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Distinctively New Orleans — Photos of the Big Easy

Arnaud's sign with Boubon & Bienville sign in French Quarter

New Orleans hums with a liveliness that few other cities have. Everyone there seems to be in search of fun in different forms, and it would be hard to leave disappointed. The food and drink of the city are distinctive and more than a little over-the-top. Music and football are religions. And religion is, well, colorful. There is a reason that the city’s motto is laissez les bon temps rouler (let the good times roll).

It is entirely possible that I am biased. My grandfather is from New Orleans and my mother was raised in northern Louisiana, so some ways, this city feels like a part of me. Recently, we took a cruise out of the Port of New Orleans and had a little bit of time to spend in the city once we got back. Though photos of New Orleans can hardly do it justice, here’s a look at our time there as seen through Instagram.

Eating in New Orleans

New Orleans foods is unlike that in any other place in the US. It reflects the city’s location on the water (seafood) and in the South (fried!) as well as its Cajun heritage (spicy).

On Sunday afternoon, we found ourselves looking for a snack and stopped into a promising looking restaurant on Bourbon Street called Desire (we’re in New Orleans, remember). When we told our server that Lance had never had a fresh oyster, she couldn’t let that stand. Along with a great Bloody Mary, she brought his first ever freshly-shucked oyster on a half shell, complete with an amount of horseradish that could clear your sinuses. Amazing.

Fresh oyster and Bloody Mary in New Orleans

Sunday decadence — fresh oyster and a spicy Blood Mary

Despite a line that wrapped around the block, it was impossible to pass by Café du Monde without stopping. Our first stop off the boat was for beignets (fluffy, piping hot doughtnus) and café au lait at this New Orleans landmark. New on this trip, we also tried their hot chocolate for the first time, which was creamy and perfect on a winter day.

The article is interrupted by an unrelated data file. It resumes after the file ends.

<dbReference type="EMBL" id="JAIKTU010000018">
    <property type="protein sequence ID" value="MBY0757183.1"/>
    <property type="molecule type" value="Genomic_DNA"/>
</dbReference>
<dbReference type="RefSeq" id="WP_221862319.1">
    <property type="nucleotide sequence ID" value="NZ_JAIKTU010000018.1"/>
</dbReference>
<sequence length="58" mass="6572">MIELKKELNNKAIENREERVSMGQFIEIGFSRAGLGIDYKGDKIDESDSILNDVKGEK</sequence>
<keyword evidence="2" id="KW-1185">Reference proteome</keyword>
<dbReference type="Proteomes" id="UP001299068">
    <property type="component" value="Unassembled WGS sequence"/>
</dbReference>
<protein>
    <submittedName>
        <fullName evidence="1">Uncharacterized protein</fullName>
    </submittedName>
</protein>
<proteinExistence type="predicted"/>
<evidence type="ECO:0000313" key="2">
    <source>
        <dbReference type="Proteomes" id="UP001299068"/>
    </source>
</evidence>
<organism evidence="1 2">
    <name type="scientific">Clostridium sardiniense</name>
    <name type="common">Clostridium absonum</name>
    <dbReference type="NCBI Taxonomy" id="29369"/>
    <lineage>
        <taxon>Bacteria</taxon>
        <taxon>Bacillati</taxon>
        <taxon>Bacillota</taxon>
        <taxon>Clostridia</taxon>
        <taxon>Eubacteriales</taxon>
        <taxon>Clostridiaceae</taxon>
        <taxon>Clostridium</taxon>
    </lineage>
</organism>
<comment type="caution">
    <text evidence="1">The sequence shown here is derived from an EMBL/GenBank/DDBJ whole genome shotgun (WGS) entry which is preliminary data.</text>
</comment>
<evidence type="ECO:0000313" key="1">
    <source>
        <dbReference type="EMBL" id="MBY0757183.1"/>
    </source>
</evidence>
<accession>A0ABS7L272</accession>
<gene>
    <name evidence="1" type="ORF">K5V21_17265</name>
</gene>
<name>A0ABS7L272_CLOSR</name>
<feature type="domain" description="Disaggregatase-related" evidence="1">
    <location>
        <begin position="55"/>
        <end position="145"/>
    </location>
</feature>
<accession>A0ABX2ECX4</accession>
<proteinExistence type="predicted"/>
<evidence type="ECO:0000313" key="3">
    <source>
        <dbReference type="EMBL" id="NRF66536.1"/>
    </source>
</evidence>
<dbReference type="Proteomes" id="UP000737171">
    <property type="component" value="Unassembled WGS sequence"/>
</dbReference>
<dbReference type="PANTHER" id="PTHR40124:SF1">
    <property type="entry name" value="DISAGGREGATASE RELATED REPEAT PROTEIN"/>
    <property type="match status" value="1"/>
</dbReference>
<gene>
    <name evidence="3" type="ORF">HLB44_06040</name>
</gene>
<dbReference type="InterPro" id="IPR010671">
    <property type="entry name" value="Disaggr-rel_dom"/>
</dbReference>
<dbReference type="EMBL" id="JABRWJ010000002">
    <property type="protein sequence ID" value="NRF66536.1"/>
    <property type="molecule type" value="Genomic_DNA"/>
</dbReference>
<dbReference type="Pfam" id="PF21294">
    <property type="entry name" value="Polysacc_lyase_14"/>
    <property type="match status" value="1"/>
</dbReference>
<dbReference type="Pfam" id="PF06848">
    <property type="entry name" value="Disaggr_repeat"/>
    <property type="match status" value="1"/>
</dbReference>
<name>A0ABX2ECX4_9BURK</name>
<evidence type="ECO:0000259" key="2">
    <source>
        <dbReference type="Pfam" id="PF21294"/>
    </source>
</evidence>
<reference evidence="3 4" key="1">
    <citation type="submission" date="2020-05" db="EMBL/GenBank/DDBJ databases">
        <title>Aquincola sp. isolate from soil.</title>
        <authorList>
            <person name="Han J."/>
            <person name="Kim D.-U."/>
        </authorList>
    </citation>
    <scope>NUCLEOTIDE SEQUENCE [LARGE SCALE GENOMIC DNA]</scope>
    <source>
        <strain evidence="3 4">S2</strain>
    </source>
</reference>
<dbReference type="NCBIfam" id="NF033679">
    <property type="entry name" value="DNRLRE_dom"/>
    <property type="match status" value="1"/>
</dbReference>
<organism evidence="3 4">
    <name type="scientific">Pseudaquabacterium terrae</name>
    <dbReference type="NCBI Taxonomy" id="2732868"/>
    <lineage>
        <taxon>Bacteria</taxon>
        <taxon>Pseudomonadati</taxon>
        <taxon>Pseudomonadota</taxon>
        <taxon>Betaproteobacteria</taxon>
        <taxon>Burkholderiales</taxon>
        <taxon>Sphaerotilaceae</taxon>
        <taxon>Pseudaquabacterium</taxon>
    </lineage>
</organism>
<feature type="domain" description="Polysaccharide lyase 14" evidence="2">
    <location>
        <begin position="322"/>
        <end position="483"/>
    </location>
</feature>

Cafe du Monde sign

The wait at Café du Monde is totally worth it

Drinking in New Orleans

New Orleans and partying are almost synonymous. Even outside of Mardi Gras, the French Quarter is filled with revelers at all hours in the day. In the morning, it’s not too hard to identify the people who never made it home the night before.

A key culprit in the all-hours partying is the famous hurricane. Conceived at Pat O’Brien’s during World War II, the hurricane is rum-based goodness. It’s potent. Drink it slowly. Really.

Hurricane cocktail and recipe

I love hurricanes, but if you’re not careful, they will knock you on your ass

Music in New Orleans

Music — especially jazz — is everywhere in New Orleans. From jazz brunches and clubs to the middle of the pedestrian area, professional musicians and buskers entertain visitors.

Musicians playing in the street

New Orleans is filled with musicians trying to make a buck

Football in New Orleans

“Who dat?” is not only emblazoned on t-shirts and a common refrain in the street on game day, it’s a defiant philosophy for all those who love their Saints. And love, they do. As we drove through downtown on game day, tailgating was already getting underway at 10am. As we walked through the French Quarter, everyone seemed to be proudly sporting black and gold. The game and the cheers and groans of the fans poured forth from every bar. It’s OK to be fans of another team here — just don’t tell anyone.

Giant inflatable Saints footbal player

A giant inflatable Saint towers above the French Quarter

Religion and history, not the boring kind

While football, partying, and music seem like religion in New Orleans, actual religion is prominent too, though not always in a traditional way.

The St. Louis Cathedral, the oldest continually operating cathedral in the US, was first built in 1718. It’s been expanded and rebuilt a couple of times since and now dominates the landscape.